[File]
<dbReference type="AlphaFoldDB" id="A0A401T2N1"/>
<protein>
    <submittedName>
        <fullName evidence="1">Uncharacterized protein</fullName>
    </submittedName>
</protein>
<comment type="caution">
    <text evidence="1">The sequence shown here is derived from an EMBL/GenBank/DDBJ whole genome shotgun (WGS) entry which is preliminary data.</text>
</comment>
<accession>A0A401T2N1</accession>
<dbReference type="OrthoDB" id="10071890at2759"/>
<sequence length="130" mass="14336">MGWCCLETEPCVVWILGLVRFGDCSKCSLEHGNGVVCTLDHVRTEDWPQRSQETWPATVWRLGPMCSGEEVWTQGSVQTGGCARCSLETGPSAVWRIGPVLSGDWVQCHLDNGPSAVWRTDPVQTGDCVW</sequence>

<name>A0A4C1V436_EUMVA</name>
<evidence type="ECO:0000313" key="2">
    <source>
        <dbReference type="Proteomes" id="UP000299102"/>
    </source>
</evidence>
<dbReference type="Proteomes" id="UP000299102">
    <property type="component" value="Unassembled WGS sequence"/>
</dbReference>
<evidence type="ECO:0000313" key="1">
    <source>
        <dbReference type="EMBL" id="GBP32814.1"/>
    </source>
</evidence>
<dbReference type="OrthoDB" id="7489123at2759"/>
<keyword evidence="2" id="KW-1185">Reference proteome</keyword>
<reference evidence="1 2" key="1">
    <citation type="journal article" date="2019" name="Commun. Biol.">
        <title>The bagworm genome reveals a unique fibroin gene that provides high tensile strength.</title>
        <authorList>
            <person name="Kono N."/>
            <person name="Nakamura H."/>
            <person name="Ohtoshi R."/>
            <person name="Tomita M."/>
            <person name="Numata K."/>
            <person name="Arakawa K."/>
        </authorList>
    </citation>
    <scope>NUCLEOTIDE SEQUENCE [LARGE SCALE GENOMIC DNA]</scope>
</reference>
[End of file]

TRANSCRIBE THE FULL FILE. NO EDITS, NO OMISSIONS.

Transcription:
<dbReference type="AlphaFoldDB" id="A0A401T2N1"/>
<protein>
    <submittedName>
        <fullName evidence="1">Uncharacterized protein</fullName>
    </submittedName>
</protein>
<comment type="caution">
    <text evidence="1">The sequence shown here is derived from an EMBL/GenBank/DDBJ whole genome shotgun (WGS) entry which is preliminary data.</text>
</comment>
<accession>A0A401T2N1</accession>
<dbReference type="OrthoDB" id="10071890at2759"/>
<sequence length="130" mass="14336">MGWCCLETEPCVVWILGLVRFGDCSKCSLEHGNGVVCTLDHVRTEDWPQRSQETWPATVWRLGPMCSGEEVWTQGSVQTGGCARCSLETGPSAVWRIGPVLSGDWVQCHLDNGPSAVWRTDPVQTGDCVW</sequence>

<name>A0A4C1V436_EUMVA</name>
<evidence type="ECO:0000313" key="2">
    <source>
        <dbReference type="Proteomes" id="UP000299102"/>
    </source>
</evidence>
<dbReference type="Proteomes" id="UP000299102">
    <property type="component" value="Unassembled WGS sequence"/>
</dbReference>
<evidence type="ECO:0000313" key="1">
    <source>
        <dbReference type="EMBL" id="GBP32814.1"/>
    </source>
</evidence>
<dbReference type="OrthoDB" id="7489123at2759"/>
<keyword evidence="2" id="KW-1185">Reference proteome</keyword>
<reference evidence="1 2" key="1">
    <citation type="journal article" date="2019" name="Commun. Biol.">
        <title>The bagworm genome reveals a unique fibroin gene that provides high tensile strength.</title>
        <authorList>
            <person name="Kono N."/>
            <person name="Nakamura H."/>
            <person name="Ohtoshi R."/>
            <person name="Tomita M."/>
            <person name="Numata K."/>
            <person name="Arakawa K."/>
        </authorList>
    </citation>
    <scope>NUCLEOTIDE SEQUENCE [LARGE SCALE GENOMIC DNA]</scope>
</reference>